Senseonics begins trial of 6-month glucose sensor in US

Senseonics has enrolled its first U.S. patient in a clinical trial for its 180-day extended-wear continuous glucose monitoring sensor as part of a premarket application submission to the FDA, according to a press release from the company.

The PROMISE study is designed to evaluate the safety and efficacy of the Eversense CGM system in people with diabetes and will include approximately 180 participants at up to 15 sites, according to the company. The Eversense XL sensor received a CE mark and is available in the European Union.

The Eversense CGM consists of a fluorescence-based sensor, a smart transmitter worn over the sensor to facilitate data communication, and a mobile app for displaying glucose values, trends and alerts. As Endocrine Today previously reported, the FDA approved the Eversense system with a 90-day sensor in June.

Additionally, Senseonics also completed its submission of PMA supplements to the FDA to secure an insulin dosing claim and to remove the contraindication related to MRI exposure on the 90-day system currently available in the U.S., according to the release.

“We are pleased to have enrolled the first participant in this important study, which demonstrates our continued progress in transforming CGM technology,” Tim Goodnow, president and CEO of Senseonics, said in the release. “This is the first study in the U.S. in which participants are implanted with a single sensor designed to produce accurate continuous glucose measurements for half of a year. Our submission of the supplements to secure the dosing claim and to remove the MRI contraindication for the current 90-day Eversense system [is a] significant step forward in reducing the burden of diabetes management and providing patients peace of mind.”

The small, subcutaneous sensor is implanted in the upper arm by a health care provider during an outpatient procedure, and then measures glucose levels for up to 90 days. The sensor utilizes light-based technology to measure glucose levels and send information to the app to alert users of hypoglycemia and hyperglycemia. Measurements are sent every 5 minutes to a compatible mobile device via the app. The smart transmitter provides on-body vibratory alerts for discretion and safety. This is the only CGM transmitter that can be removed and recharged without discarding the sensor, according to the company. – by Regina Schaffer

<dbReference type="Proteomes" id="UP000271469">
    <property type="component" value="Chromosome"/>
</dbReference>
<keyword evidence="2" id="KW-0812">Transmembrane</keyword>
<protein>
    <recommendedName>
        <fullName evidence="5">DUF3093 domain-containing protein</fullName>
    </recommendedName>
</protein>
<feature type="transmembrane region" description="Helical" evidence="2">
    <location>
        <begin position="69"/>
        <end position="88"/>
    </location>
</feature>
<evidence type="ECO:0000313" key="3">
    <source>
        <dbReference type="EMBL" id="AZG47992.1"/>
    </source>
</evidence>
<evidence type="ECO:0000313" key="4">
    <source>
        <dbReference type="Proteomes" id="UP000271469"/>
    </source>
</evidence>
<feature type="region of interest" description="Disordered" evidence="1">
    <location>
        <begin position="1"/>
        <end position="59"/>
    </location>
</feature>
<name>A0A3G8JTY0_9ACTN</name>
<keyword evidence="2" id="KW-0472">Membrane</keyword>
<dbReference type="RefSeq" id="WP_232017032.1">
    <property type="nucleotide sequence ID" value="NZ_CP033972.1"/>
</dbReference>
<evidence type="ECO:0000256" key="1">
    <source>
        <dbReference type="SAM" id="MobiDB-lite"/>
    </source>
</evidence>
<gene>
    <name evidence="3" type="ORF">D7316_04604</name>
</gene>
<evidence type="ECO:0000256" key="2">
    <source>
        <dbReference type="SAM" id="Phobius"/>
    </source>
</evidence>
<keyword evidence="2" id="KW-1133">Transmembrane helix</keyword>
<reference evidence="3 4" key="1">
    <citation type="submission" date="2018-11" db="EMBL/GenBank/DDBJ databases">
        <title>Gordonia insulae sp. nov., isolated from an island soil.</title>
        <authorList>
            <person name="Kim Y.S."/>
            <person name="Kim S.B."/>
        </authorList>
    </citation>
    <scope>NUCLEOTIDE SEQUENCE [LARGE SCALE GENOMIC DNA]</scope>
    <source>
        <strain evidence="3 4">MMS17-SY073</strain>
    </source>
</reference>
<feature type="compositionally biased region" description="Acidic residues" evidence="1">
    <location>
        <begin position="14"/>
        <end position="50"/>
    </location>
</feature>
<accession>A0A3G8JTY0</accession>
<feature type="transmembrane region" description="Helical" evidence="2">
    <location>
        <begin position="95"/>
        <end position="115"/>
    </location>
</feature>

Senseonics has enrolled its first U.S. patient in a clinical trial for its 180-day extended-wear continuous glucose monitoring sensor as part of a premarket application submission to the FDA, according to a press release from the company.

The PROMISE study is designed to evaluate the safety and efficacy of the Eversense CGM system in people with diabetes and will include approximately 180 participants at up to 15 sites, according to the company. The Eversense XL sensor received a CE mark and is available in the European Union.

The Eversense CGM consists of a fluorescence-based sensor, a smart transmitter worn over the sensor to facilitate data communication, and a mobile app for displaying glucose values, trends and alerts. As Endocrine Today previously reported, the FDA approved the Eversense system with a 90-day sensor in June.

Additionally, Senseonics also completed its submission of PMA supplements to the FDA to secure an insulin dosing claim and to remove the contraindication related to MRI exposure on the 90-day system currently available in the U.S., according to the release.

“We are pleased to have enrolled the first participant in this important study, which demonstrates our continued progress in transforming CGM technology,” Tim Goodnow, president and CEO of Senseonics, said in the release. “This is the first study in the U.S. in which participants are implanted with a single sensor designed to produce accurate continuous glucose measurements for half of a year. Our submission of the supplements to secure the dosing claim and to remove the MRI contraindication for the current 90-day Eversense system [is a] significant step forward in reducing the burden of diabetes management and providing patients peace of mind.”

The small, subcutaneous sensor is implanted in the upper arm by a health care provider during an outpatient procedure, and then measures glucose levels for up to 90 days. The sensor utilizes light-based technology to measure glucose levels and send information to the app to alert users of hypoglycemia and hyperglycemia. Measurements are sent every 5 minutes to a compatible mobile device via the app. The smart transmitter provides on-body vibratory alerts for discretion and safety. This is the only CGM transmitter that can be removed and recharged without discarding the sensor, according to the company. – by Regina Schaffer